While exploring variations on Shroedinger's Cat, I came up with the following puzzle:
Define a Schroedinger's Black Box (SBB) as a volume whose contents have no causal connection to an observer A. An SBB is very different from the box containing Schroedinger's cat (call it Schroedinger's Cat Box or SCB), because Schroedinger (observer A) put the cat in the box, along with the apparatus that has a chance of killing the cat -- which means that there is a large causal connection between observer A and the contents of the box. An SBB would, for example, be a region of spacetime that has always been outside the observer's light cone; and it could contain absolutely anything because the wavefunction of whatever might be in the box is completely unknown and unknowable.
It seems that there must be a vanishingly small but finite probability that observer A will find a Schroedinger's Cat apparatus inside the SBB. Finding an electron, photon, or nothing at all must be vastly more likely. But if hidden variables are ruled out by quantum mechanics, whatever becomes apparent at the moment the SBB is opened was only potentially there, not really there, until that moment.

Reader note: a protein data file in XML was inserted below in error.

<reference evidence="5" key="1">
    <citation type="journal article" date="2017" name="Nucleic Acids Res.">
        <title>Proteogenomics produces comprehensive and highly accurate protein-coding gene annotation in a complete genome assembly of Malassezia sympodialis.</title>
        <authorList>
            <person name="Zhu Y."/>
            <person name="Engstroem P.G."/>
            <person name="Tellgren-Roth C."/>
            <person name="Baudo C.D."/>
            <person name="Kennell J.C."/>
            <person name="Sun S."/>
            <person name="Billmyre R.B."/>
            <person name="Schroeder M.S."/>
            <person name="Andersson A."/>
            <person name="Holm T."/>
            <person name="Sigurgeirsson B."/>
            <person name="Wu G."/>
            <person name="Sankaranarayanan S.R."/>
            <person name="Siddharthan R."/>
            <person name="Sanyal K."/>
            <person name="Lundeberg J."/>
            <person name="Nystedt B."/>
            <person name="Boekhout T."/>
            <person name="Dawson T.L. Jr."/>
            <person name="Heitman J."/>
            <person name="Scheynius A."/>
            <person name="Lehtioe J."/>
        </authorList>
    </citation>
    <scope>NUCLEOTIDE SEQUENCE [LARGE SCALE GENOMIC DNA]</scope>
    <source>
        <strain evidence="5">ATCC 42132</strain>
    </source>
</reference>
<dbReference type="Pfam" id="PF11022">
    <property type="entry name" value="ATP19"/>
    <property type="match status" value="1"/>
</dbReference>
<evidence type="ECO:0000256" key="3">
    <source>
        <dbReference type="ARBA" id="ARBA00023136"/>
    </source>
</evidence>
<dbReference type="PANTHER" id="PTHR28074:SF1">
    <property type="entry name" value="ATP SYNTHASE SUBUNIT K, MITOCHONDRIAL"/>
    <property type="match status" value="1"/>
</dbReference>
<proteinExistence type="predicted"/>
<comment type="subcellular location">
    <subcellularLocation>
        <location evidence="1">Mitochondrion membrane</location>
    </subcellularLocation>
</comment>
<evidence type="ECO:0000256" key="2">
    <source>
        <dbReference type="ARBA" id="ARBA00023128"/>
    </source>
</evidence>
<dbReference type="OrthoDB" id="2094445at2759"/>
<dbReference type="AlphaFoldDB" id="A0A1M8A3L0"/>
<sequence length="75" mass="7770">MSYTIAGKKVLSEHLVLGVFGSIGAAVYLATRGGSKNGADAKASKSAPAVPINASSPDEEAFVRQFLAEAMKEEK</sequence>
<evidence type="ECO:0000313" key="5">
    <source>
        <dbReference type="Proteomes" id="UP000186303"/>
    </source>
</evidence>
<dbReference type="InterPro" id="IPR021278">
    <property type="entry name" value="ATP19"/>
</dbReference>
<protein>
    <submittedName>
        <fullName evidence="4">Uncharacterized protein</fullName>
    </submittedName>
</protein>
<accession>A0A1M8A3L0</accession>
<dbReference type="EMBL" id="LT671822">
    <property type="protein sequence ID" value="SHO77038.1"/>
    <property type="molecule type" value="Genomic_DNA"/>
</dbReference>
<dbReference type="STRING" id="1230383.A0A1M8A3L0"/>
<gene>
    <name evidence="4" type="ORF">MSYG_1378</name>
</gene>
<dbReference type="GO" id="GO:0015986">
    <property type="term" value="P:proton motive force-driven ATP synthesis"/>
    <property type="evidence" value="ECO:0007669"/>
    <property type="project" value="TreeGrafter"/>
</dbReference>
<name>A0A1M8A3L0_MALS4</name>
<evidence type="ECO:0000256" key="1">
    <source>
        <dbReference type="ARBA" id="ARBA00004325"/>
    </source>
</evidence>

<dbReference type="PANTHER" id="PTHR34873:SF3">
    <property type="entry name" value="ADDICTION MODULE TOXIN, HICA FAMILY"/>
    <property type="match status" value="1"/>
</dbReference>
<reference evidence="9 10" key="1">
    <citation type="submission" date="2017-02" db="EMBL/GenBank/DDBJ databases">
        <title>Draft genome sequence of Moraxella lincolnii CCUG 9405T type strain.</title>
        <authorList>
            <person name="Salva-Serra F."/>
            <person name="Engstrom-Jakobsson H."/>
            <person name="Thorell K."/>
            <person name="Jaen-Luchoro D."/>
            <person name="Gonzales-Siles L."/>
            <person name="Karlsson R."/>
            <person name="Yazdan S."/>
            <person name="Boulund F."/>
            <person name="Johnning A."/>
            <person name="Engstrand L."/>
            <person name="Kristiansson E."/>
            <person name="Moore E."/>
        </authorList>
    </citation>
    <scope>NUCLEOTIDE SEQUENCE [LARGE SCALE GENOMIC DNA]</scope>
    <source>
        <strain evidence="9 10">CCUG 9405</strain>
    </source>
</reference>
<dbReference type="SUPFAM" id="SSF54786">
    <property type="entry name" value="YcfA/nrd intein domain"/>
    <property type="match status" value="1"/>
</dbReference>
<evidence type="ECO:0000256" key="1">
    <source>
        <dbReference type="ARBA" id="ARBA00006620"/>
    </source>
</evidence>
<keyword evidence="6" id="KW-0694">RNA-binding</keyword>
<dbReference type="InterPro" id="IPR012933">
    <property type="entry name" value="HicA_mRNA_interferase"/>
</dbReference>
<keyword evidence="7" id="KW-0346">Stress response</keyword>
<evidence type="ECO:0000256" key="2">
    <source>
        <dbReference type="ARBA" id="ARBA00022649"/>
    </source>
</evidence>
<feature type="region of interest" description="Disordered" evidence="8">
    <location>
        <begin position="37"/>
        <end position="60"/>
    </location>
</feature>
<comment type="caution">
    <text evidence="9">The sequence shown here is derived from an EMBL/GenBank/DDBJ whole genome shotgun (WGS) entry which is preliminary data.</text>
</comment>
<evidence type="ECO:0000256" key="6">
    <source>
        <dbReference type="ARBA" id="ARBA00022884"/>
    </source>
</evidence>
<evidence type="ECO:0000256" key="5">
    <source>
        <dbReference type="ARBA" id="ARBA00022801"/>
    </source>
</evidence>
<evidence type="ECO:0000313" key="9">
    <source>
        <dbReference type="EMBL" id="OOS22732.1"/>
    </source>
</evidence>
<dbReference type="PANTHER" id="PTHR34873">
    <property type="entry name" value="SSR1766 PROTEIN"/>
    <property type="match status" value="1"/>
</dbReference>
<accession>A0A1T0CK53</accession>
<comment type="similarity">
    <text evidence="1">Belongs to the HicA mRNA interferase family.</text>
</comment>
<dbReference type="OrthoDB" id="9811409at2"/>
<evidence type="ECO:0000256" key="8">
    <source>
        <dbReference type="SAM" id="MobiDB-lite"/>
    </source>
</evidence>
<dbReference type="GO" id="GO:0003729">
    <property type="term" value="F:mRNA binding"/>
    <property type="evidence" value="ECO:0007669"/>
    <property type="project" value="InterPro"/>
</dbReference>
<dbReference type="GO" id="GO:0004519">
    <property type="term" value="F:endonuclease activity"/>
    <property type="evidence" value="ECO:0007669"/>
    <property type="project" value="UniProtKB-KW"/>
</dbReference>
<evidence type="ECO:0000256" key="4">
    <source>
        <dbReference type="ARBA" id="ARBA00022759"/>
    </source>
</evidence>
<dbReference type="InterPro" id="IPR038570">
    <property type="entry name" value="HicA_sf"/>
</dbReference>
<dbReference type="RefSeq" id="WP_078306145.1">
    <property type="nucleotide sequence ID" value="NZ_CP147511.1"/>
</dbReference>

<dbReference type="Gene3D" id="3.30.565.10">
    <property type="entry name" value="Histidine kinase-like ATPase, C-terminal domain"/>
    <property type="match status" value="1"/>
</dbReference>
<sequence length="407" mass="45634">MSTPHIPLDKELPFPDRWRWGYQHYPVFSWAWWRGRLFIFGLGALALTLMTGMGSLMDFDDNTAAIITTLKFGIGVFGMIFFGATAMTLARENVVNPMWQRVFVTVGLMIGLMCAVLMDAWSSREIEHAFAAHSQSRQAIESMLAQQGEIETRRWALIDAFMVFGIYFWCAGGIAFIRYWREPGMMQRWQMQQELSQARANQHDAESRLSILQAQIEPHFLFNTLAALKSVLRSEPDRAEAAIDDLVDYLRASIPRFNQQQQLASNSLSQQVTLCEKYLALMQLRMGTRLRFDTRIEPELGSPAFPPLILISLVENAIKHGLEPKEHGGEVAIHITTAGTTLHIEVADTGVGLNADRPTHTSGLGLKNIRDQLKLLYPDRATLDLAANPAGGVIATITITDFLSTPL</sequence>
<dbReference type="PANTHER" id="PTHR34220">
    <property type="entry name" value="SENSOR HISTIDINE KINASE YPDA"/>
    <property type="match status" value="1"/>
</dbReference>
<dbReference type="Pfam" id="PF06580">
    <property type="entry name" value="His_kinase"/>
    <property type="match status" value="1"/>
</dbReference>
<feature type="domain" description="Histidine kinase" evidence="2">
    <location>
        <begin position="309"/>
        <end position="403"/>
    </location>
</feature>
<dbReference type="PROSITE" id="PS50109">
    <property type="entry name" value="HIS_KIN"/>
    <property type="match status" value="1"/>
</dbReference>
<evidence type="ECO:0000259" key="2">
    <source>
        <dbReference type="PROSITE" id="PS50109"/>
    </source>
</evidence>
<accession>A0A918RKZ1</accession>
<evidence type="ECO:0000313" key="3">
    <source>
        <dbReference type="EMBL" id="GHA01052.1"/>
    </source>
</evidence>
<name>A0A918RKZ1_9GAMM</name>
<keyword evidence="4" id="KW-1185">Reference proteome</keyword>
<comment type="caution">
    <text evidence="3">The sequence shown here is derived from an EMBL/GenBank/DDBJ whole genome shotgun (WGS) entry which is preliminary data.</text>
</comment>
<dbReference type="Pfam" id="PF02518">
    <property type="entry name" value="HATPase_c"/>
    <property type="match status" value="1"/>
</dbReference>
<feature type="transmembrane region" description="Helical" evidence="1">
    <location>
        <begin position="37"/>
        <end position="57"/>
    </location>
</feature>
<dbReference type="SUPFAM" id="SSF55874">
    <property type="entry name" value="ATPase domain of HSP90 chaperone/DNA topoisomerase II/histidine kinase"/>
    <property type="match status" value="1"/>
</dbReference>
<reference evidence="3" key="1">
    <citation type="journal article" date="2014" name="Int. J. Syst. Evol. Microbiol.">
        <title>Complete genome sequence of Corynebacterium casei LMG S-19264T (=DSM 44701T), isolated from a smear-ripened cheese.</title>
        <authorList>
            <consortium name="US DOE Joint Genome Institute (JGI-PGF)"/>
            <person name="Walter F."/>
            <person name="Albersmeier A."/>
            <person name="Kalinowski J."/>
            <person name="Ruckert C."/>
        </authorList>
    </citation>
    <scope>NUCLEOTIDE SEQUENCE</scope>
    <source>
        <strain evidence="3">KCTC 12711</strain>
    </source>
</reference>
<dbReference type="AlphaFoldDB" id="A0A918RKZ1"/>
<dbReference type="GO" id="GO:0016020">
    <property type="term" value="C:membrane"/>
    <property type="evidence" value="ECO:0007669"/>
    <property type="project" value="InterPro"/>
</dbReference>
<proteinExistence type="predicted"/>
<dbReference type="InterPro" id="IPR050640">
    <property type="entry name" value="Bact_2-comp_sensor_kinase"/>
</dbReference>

Here is the puzzle: How would one go about calculating the major terms of the probability distribution for all the things observer A might see when he/she eventually does get to peek inside the SBB?
This would seem to be a silly question, but actually we are receiving photons all the time from regions of spacetime so far away that light is just now arriving from those regions for the first time since the Big Bang (or whatever that significant event should be called). Significantly, we do not see different physics in the light from those regions. That suggests two possible explanations: A) we actually do have causal connections with even those regions that seem to have always been outside our light cone, or B) apparatus built using our physics can only detect particles that are consistent with our physics (sort of like the whole universe appears to be vertically polarized if we only look at it through a vertically polarized filter).
I favor B, because it seems consistent with the Many Worlds scenario: an observer can only observe states that are consistent with his world. But I wonder if any kind of experiment or observation could distinguish between the two explanations.
Note that this question/puzzle has a close relationship to this question.